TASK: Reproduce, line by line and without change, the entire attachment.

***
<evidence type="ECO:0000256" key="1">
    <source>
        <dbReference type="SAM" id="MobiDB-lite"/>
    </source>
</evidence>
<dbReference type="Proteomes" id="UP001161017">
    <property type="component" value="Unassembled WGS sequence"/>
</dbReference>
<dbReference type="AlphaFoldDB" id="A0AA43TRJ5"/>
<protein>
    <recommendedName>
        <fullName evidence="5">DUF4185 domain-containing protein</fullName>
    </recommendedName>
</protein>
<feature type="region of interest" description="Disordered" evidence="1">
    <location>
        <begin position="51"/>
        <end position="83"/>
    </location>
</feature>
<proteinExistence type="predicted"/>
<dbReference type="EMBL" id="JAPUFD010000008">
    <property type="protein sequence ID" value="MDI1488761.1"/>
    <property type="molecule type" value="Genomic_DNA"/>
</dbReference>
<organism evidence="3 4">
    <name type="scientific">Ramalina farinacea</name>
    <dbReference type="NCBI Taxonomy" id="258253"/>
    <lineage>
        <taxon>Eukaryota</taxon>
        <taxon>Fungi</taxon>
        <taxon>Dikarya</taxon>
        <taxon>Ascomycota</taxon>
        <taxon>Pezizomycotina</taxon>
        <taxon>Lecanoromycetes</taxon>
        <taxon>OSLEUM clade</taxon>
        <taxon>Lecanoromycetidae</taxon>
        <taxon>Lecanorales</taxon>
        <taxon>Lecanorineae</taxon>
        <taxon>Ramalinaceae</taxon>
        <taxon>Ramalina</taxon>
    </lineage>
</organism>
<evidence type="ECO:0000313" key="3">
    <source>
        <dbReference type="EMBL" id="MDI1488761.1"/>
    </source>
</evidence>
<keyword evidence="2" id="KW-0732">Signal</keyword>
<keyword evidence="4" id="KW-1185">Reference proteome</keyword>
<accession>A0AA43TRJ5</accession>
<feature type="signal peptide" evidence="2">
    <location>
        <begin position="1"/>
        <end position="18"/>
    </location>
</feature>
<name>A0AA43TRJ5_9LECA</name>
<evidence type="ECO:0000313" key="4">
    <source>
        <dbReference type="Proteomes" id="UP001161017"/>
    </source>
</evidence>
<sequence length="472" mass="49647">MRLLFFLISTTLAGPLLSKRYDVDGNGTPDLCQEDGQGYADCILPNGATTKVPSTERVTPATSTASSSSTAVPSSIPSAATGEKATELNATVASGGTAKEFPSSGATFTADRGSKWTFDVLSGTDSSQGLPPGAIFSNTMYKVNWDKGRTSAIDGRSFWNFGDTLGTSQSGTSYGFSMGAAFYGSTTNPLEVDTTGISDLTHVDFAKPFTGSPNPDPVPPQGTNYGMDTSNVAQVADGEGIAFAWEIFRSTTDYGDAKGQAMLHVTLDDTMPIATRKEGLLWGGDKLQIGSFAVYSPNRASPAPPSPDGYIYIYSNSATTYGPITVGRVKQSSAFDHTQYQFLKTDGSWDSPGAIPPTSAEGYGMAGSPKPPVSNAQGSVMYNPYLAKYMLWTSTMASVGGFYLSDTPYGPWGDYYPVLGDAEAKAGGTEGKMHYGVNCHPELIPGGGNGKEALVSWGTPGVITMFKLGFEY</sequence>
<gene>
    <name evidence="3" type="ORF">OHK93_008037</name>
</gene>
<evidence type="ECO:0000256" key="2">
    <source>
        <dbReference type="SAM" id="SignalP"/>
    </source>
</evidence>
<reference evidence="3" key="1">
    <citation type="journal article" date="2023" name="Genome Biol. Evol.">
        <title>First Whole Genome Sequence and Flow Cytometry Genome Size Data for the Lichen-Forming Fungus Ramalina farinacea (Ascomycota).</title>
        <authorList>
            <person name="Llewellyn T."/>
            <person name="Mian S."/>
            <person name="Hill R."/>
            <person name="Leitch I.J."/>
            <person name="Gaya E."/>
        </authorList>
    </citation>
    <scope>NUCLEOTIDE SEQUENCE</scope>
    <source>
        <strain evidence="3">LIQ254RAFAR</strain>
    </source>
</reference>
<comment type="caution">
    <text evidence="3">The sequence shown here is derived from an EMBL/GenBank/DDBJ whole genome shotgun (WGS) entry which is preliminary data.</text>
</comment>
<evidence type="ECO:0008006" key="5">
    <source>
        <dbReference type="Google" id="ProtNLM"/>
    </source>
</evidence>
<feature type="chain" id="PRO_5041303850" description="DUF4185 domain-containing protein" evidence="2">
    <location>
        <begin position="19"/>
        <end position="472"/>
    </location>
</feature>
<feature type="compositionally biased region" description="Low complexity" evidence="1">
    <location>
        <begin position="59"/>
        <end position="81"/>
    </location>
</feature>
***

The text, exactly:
<evidence type="ECO:0000256" key="1">
    <source>
        <dbReference type="SAM" id="MobiDB-lite"/>
    </source>
</evidence>
<dbReference type="Proteomes" id="UP001161017">
    <property type="component" value="Unassembled WGS sequence"/>
</dbReference>
<dbReference type="AlphaFoldDB" id="A0AA43TRJ5"/>
<protein>
    <recommendedName>
        <fullName evidence="5">DUF4185 domain-containing protein</fullName>
    </recommendedName>
</protein>
<feature type="region of interest" description="Disordered" evidence="1">
    <location>
        <begin position="51"/>
        <end position="83"/>
    </location>
</feature>
<proteinExistence type="predicted"/>
<dbReference type="EMBL" id="JAPUFD010000008">
    <property type="protein sequence ID" value="MDI1488761.1"/>
    <property type="molecule type" value="Genomic_DNA"/>
</dbReference>
<organism evidence="3 4">
    <name type="scientific">Ramalina farinacea</name>
    <dbReference type="NCBI Taxonomy" id="258253"/>
    <lineage>
        <taxon>Eukaryota</taxon>
        <taxon>Fungi</taxon>
        <taxon>Dikarya</taxon>
        <taxon>Ascomycota</taxon>
        <taxon>Pezizomycotina</taxon>
        <taxon>Lecanoromycetes</taxon>
        <taxon>OSLEUM clade</taxon>
        <taxon>Lecanoromycetidae</taxon>
        <taxon>Lecanorales</taxon>
        <taxon>Lecanorineae</taxon>
        <taxon>Ramalinaceae</taxon>
        <taxon>Ramalina</taxon>
    </lineage>
</organism>
<evidence type="ECO:0000313" key="3">
    <source>
        <dbReference type="EMBL" id="MDI1488761.1"/>
    </source>
</evidence>
<keyword evidence="2" id="KW-0732">Signal</keyword>
<keyword evidence="4" id="KW-1185">Reference proteome</keyword>
<accession>A0AA43TRJ5</accession>
<feature type="signal peptide" evidence="2">
    <location>
        <begin position="1"/>
        <end position="18"/>
    </location>
</feature>
<name>A0AA43TRJ5_9LECA</name>
<evidence type="ECO:0000313" key="4">
    <source>
        <dbReference type="Proteomes" id="UP001161017"/>
    </source>
</evidence>
<sequence length="472" mass="49647">MRLLFFLISTTLAGPLLSKRYDVDGNGTPDLCQEDGQGYADCILPNGATTKVPSTERVTPATSTASSSSTAVPSSIPSAATGEKATELNATVASGGTAKEFPSSGATFTADRGSKWTFDVLSGTDSSQGLPPGAIFSNTMYKVNWDKGRTSAIDGRSFWNFGDTLGTSQSGTSYGFSMGAAFYGSTTNPLEVDTTGISDLTHVDFAKPFTGSPNPDPVPPQGTNYGMDTSNVAQVADGEGIAFAWEIFRSTTDYGDAKGQAMLHVTLDDTMPIATRKEGLLWGGDKLQIGSFAVYSPNRASPAPPSPDGYIYIYSNSATTYGPITVGRVKQSSAFDHTQYQFLKTDGSWDSPGAIPPTSAEGYGMAGSPKPPVSNAQGSVMYNPYLAKYMLWTSTMASVGGFYLSDTPYGPWGDYYPVLGDAEAKAGGTEGKMHYGVNCHPELIPGGGNGKEALVSWGTPGVITMFKLGFEY</sequence>
<gene>
    <name evidence="3" type="ORF">OHK93_008037</name>
</gene>
<evidence type="ECO:0000256" key="2">
    <source>
        <dbReference type="SAM" id="SignalP"/>
    </source>
</evidence>
<reference evidence="3" key="1">
    <citation type="journal article" date="2023" name="Genome Biol. Evol.">
        <title>First Whole Genome Sequence and Flow Cytometry Genome Size Data for the Lichen-Forming Fungus Ramalina farinacea (Ascomycota).</title>
        <authorList>
            <person name="Llewellyn T."/>
            <person name="Mian S."/>
            <person name="Hill R."/>
            <person name="Leitch I.J."/>
            <person name="Gaya E."/>
        </authorList>
    </citation>
    <scope>NUCLEOTIDE SEQUENCE</scope>
    <source>
        <strain evidence="3">LIQ254RAFAR</strain>
    </source>
</reference>
<comment type="caution">
    <text evidence="3">The sequence shown here is derived from an EMBL/GenBank/DDBJ whole genome shotgun (WGS) entry which is preliminary data.</text>
</comment>
<evidence type="ECO:0008006" key="5">
    <source>
        <dbReference type="Google" id="ProtNLM"/>
    </source>
</evidence>
<feature type="chain" id="PRO_5041303850" description="DUF4185 domain-containing protein" evidence="2">
    <location>
        <begin position="19"/>
        <end position="472"/>
    </location>
</feature>
<feature type="compositionally biased region" description="Low complexity" evidence="1">
    <location>
        <begin position="59"/>
        <end position="81"/>
    </location>
</feature>